Judicial Officers Association of Lesotho has schooled Justice Minister Mokhele Moletsane about the essence of their job for allegedly taking their grievances lightly against those of prison wardens.
Moletsane, whose portfolio also includes correctional service, is accused of focusing all his attention on correctional services more than demands of key judicial officers dealing with numerous civil and criminal cases daily to award justice to Basotho.
In a damning letter, the association, better known as JOALE, implores Moletsane to handle grievances by the magistrates with the urgency and seriousness they deserve.
However, Moletsane has personalised content of the letter to JOALE secretary Masupha Kao charging he is “out of order”.
“I don’t want to believe contents of that letter are from magistrates as indicated but rather from Kao personally,” Moletsane told the MNN Centre for Investigative Journalism.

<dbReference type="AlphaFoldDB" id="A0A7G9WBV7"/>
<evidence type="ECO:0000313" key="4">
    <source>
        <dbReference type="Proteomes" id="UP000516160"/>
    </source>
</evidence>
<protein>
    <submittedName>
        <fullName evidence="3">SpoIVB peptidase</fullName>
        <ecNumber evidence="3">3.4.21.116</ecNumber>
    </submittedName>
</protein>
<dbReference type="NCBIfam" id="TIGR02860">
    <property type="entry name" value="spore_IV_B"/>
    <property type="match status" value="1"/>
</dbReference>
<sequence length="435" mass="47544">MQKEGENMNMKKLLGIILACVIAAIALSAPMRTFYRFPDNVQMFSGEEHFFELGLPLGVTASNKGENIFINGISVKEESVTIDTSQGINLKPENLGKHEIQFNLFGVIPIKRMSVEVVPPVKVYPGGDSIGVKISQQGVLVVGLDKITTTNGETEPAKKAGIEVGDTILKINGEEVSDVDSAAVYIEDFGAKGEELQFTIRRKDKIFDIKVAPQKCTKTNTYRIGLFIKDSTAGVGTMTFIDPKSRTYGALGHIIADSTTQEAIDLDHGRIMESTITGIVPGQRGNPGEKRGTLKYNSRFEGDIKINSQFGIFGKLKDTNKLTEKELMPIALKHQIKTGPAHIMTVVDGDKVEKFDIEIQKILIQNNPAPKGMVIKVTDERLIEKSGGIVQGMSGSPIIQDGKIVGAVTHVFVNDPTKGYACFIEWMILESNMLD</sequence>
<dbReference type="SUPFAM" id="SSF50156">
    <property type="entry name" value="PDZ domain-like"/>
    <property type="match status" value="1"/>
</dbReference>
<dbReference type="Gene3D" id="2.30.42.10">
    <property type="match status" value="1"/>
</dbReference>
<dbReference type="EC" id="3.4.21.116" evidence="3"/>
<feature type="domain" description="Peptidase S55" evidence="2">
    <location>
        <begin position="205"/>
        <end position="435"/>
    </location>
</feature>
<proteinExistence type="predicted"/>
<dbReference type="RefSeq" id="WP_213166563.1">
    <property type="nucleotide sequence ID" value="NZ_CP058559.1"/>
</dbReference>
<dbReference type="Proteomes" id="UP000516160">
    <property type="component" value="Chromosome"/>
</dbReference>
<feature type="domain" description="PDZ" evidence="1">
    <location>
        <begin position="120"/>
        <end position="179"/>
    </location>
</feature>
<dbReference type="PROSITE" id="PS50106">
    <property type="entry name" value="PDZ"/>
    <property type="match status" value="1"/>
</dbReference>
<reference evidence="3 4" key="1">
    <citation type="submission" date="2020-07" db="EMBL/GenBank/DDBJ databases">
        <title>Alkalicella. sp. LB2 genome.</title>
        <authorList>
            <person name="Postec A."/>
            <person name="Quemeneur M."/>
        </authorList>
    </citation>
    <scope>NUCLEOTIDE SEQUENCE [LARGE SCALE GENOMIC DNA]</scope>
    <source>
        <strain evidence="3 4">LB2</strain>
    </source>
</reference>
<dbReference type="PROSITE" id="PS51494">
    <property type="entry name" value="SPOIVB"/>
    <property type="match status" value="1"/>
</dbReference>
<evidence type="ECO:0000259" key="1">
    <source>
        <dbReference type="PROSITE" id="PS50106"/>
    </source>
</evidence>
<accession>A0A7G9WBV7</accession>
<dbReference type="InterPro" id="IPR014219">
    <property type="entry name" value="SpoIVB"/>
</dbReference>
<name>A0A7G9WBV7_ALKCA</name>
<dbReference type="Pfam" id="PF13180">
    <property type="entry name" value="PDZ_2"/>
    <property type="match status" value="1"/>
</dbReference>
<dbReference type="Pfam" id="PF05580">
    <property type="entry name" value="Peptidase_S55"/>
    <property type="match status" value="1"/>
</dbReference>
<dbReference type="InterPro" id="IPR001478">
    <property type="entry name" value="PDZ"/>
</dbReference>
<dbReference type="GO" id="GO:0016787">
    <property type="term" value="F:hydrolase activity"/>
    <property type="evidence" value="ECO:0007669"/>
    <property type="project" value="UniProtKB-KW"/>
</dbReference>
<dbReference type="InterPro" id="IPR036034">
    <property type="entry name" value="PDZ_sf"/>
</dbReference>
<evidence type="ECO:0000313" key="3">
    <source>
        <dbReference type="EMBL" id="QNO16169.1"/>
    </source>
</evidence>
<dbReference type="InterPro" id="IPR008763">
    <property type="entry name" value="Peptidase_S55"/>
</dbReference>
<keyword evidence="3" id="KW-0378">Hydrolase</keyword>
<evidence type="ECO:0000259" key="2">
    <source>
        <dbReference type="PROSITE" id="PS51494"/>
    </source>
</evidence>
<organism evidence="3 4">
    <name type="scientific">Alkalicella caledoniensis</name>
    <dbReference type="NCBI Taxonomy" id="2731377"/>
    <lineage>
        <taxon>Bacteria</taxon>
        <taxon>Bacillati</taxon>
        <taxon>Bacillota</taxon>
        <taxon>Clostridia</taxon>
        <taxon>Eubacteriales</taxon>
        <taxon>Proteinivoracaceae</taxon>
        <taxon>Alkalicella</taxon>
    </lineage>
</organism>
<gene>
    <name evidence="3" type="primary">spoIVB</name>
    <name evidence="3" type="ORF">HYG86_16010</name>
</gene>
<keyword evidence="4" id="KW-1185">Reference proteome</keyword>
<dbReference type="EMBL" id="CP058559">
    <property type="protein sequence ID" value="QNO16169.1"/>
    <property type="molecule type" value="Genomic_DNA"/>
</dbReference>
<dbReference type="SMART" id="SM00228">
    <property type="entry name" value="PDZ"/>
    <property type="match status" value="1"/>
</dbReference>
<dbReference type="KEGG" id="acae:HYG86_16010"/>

But JOALE’s President Molapo Peete has dismissed the minister’s claim the letter was unilaterally penned by Kao, representing his opinion as an individual.
Peete told the Center “that letter and its entire content represent an opinion of all JOALE members”.
The letter, whose copy was seen by the Centre dated February 2, and signed by Kao, argues it is almost a year since the magistrates engaged the minister beseeching him to facilitate for the creation of “an environment and conditions that will promote an effective and independent magistracy in Lesotho”.
JOALE’s letter further highlights frustrations among the magistrates that the Minister, after a long time, has not produced any tangible response to their grievances.